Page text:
When I am gone the cat sleeps on my bed
all through the afternoon, his slender paws
folded under his body. Or, sometimes,
he wanders through my parents’ room, sniffing
my mother’s clothes, scattered over the floor,

the dust on rows of picture frames. He slinks
into the dining room, his tail held tense
and low, weaving through the wooden legs, crouching
in shadows, his green eyes glinting, watching
my mother in the kitchen, chopping pale

onions. She sniffs and wipes her eyes with red
fingers, brushes back her hair. Tail twitching,
he watches her sit down, her shoulders slumped,
her back hunching above the plate. Later,
sitting inside the glass storm door, he sees

her looking at the budding cherry tree
I planted with my grandfather last May,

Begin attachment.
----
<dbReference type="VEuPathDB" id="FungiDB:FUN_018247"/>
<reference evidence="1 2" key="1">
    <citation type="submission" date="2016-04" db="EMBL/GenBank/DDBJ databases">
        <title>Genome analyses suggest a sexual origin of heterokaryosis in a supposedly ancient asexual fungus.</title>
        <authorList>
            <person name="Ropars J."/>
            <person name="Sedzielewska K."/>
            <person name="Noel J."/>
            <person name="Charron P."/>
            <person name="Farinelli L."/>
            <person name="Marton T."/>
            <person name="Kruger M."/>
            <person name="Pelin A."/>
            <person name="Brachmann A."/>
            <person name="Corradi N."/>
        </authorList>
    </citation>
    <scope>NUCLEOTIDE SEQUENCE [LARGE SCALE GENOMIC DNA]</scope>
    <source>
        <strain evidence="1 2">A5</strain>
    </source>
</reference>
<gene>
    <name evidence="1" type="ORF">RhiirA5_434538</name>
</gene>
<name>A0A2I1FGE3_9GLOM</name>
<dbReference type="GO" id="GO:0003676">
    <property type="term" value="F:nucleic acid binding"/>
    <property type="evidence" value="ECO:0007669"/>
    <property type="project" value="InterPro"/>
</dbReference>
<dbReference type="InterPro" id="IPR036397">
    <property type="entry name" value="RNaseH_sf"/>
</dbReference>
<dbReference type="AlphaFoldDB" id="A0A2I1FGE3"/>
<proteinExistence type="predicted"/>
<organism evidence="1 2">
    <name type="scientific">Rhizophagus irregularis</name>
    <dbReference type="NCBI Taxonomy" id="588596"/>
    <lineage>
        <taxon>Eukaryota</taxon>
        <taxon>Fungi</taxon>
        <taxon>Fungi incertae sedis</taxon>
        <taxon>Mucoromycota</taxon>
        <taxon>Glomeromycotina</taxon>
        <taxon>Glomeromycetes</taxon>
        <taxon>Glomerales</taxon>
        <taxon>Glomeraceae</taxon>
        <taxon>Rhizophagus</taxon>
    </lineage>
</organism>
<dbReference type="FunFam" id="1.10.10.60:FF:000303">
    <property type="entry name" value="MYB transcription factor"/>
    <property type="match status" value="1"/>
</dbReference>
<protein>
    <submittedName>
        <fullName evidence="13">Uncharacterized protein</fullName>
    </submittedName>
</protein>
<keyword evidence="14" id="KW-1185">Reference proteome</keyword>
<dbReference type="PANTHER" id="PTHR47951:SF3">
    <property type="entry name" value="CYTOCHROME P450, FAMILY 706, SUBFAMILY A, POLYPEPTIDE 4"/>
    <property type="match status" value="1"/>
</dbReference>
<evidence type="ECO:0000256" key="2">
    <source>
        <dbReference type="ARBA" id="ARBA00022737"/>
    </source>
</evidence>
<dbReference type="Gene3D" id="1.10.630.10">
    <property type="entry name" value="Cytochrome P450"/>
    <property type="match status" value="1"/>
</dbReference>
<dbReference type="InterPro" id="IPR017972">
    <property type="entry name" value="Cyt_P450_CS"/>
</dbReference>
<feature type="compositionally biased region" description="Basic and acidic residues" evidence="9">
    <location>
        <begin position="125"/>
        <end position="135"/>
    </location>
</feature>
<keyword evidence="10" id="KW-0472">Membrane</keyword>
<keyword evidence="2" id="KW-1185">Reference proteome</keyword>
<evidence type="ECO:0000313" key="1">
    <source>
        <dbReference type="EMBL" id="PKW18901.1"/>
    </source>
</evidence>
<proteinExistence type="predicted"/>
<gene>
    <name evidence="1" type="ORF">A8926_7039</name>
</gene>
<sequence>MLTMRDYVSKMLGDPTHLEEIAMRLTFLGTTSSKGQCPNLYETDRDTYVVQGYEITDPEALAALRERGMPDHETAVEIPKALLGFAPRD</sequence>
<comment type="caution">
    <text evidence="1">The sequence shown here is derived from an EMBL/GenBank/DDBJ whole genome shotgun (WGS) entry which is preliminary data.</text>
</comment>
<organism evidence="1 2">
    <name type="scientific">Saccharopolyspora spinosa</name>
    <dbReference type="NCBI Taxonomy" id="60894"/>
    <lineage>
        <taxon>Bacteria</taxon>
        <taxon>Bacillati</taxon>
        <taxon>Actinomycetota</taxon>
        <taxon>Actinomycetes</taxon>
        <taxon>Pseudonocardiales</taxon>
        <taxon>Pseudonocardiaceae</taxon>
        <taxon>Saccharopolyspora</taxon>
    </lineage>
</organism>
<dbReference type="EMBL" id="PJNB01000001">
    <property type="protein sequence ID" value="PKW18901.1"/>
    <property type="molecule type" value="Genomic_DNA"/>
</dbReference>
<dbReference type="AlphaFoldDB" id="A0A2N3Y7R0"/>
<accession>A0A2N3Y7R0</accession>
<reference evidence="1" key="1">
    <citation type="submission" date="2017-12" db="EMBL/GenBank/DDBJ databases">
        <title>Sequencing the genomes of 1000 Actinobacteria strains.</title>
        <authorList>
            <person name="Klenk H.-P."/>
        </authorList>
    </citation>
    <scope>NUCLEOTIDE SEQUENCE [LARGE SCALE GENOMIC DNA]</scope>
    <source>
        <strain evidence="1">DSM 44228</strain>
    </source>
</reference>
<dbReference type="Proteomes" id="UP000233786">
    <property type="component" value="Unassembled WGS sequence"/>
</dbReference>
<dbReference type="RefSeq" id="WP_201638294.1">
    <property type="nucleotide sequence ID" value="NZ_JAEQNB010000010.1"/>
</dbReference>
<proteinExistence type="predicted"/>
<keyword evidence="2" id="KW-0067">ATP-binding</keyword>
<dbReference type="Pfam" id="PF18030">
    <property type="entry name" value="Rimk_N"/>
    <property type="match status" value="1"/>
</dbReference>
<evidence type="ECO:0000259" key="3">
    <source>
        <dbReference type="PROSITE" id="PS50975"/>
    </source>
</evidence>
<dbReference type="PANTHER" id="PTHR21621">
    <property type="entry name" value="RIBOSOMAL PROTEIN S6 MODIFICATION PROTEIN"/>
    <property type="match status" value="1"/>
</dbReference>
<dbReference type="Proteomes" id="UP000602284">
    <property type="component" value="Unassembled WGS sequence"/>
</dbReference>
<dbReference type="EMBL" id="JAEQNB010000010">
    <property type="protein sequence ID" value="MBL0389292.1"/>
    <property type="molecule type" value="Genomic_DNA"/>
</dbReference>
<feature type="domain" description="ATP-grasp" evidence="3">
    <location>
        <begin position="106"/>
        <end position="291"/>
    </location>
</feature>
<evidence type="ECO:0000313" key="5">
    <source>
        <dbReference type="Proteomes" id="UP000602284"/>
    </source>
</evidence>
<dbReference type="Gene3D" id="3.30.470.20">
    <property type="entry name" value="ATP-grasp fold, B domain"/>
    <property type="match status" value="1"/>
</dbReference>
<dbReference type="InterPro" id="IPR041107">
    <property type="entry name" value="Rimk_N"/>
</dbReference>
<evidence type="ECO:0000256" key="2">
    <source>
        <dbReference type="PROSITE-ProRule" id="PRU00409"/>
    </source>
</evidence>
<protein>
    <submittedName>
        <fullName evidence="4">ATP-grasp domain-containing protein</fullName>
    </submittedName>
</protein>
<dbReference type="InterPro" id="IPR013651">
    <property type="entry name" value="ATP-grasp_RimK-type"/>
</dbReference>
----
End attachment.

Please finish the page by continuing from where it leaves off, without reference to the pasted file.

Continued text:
its drooping branches bending to the ground,
not laden yet with fruit or blossoms, but
swaying slowly in the August evening air.
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Welcome to Problem Child

Problem Child offers an alternative medium for publication of poetry, prose, artwork, essays, and other creative media by semi-annually publishing the Problem Child Literary Magazine. Problem Child aims to publish and promote individual original thought by creating and hosting a creative community.